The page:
Trump also suggested that Charles and David are trying to make a “puppet” out of him (Trump), and that he wasn’t going to stand for any kind of Geppetto-Pinocchio type of arrangement, unless by “Pinocchio” you mean that Trump’s nose is growing longer with each passing lie, in which case well, yeah, the label fits.
Finally, as if this somehow mitigates things, Trump called the brothers “two nice guys with bad ideas”, a Ricky Bobby-ish maneuver -“What? I said with all due respect!“
To be clear, this is probably a bad idea on Trump’s part. Consider this from Politico:
Cramer was the first Republican Senate candidate to be publicly jettisoned by the powerful Koch network this cycle. But during a private briefing over the weekend, donors were given a hand-out that indicated the network is also currently not supporting Senate candidates in two other key states – Indiana and Nevada – according to a photo of the document obtained by POLITICO.
The network is currently only active in four Senate races, a network official said Monday: Wisconsin, Missouri, Tennessee and Florida.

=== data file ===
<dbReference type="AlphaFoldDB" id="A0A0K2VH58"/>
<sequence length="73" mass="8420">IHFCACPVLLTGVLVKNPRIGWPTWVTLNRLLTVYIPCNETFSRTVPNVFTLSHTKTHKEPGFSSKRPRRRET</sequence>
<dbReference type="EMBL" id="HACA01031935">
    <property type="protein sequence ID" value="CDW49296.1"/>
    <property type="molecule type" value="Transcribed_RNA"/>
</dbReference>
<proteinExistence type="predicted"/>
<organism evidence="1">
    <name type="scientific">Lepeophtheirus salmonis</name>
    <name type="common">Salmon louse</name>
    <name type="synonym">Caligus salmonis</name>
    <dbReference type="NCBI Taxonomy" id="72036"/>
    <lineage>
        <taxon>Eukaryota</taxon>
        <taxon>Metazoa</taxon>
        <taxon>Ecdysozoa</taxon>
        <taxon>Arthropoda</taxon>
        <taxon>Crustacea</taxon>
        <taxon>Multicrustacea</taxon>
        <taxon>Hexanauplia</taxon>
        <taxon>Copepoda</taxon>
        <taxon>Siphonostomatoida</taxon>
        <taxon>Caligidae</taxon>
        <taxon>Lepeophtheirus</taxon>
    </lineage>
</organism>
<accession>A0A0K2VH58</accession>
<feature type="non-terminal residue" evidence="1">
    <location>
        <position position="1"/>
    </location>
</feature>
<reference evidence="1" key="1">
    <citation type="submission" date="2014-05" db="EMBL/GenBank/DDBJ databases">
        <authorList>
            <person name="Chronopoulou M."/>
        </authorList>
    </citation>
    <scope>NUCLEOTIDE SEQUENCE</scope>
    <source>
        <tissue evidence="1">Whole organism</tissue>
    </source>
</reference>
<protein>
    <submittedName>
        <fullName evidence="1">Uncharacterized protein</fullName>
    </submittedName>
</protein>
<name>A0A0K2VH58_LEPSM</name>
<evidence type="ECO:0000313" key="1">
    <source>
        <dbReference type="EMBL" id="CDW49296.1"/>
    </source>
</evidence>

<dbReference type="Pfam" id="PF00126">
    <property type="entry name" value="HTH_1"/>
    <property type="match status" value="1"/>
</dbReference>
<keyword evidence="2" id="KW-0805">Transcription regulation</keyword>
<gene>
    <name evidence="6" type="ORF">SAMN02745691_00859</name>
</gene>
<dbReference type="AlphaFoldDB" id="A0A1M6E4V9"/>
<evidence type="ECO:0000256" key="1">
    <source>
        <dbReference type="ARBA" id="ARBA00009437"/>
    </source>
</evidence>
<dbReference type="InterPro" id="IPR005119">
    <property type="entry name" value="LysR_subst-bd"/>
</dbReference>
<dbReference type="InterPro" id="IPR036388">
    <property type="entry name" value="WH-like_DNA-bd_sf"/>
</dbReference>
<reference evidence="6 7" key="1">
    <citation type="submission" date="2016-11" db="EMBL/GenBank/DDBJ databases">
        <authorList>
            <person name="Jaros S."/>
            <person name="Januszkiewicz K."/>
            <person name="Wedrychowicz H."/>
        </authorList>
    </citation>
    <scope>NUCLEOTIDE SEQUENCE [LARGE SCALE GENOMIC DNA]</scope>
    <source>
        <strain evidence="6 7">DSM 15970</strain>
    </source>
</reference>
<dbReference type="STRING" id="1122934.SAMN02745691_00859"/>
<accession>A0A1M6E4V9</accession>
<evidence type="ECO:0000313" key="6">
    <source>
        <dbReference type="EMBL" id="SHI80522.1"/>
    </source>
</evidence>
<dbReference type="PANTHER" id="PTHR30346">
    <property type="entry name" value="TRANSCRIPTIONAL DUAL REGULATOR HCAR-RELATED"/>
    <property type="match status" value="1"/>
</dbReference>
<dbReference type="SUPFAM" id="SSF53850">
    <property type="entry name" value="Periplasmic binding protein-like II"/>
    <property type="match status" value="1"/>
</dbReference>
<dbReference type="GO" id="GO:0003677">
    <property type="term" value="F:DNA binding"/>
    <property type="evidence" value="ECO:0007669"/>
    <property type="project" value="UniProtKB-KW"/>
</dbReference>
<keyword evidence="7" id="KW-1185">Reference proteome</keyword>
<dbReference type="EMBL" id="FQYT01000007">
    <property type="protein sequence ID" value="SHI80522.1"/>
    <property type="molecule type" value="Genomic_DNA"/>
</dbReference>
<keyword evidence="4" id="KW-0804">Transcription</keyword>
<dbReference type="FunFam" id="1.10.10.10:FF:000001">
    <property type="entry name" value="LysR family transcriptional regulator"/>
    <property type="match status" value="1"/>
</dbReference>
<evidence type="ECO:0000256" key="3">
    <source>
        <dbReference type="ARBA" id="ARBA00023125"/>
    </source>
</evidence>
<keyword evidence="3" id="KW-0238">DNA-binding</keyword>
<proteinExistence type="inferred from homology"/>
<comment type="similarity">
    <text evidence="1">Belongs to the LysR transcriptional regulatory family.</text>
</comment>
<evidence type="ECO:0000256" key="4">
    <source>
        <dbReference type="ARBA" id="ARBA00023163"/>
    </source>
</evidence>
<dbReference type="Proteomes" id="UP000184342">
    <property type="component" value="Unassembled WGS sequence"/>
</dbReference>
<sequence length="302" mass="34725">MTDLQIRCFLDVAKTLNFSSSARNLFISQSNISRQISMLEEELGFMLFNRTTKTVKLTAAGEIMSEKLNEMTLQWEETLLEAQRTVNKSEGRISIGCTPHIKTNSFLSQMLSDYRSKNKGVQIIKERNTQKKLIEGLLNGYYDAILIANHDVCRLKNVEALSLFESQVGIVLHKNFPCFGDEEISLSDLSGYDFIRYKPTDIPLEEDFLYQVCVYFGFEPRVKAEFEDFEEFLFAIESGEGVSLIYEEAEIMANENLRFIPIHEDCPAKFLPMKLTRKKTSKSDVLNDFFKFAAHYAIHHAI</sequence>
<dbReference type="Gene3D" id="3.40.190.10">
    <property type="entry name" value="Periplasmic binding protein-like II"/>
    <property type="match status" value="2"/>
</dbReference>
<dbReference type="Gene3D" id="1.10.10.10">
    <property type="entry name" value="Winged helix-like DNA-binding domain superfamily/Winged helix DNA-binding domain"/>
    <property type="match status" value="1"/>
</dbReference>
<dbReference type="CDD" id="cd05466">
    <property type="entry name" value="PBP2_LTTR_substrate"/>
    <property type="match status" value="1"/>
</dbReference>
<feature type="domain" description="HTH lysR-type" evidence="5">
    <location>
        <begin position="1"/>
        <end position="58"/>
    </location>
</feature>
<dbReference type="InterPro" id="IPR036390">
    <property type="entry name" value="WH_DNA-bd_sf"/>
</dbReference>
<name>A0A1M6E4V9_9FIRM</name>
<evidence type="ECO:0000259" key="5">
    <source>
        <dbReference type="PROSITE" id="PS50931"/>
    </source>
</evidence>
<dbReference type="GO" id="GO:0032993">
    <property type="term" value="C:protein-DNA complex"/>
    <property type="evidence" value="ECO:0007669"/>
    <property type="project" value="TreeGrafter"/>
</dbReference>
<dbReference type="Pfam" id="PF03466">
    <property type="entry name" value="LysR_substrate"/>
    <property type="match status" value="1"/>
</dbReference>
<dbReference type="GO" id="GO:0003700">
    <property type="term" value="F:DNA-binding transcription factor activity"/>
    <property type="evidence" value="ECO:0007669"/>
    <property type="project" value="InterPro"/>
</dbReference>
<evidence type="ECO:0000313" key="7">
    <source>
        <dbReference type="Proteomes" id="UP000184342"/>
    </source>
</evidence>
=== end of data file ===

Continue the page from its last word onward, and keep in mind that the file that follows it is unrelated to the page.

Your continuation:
Notably, Charles Koch told reporters on Sunday the following about whether he’d be willing to back Democrats in the midterms:
I don’t care what initials are in front of or after somebody’s name. I would like there to be many more politicians who would embrace and have the courage to run on a platform like this.
By attacking the Koch network, Trump is jeopardizing millions of dollars in potential campaign contributions for Republicans in November as well as all manner of grassroots support and administerial aid. This at a time when the administration’s trade policies are putting the President at odds with iconic American companies like, for instance, Harley-Davidson, with whom Trump is engaged in a truly absurd one-sided Twitter war. Democrats have seized on that and turned the Harley story into a campaign video.
In the same vein, Peter Navarro attacked General Motors on national television last month and on Friday, Larry Kudlow suggested corporate management teams are lying to shareholders about the effect of the tariffs.
All of this, with the Mueller probe still hanging over the administration’s head. And now the President has started a fight with the Kochs.
Of course none of this matters to Trump. All that matters is his ego, but I guess what I would suggest – and this is the political scientist in me coming out – is that the President can’t be at war with everyone, all the time.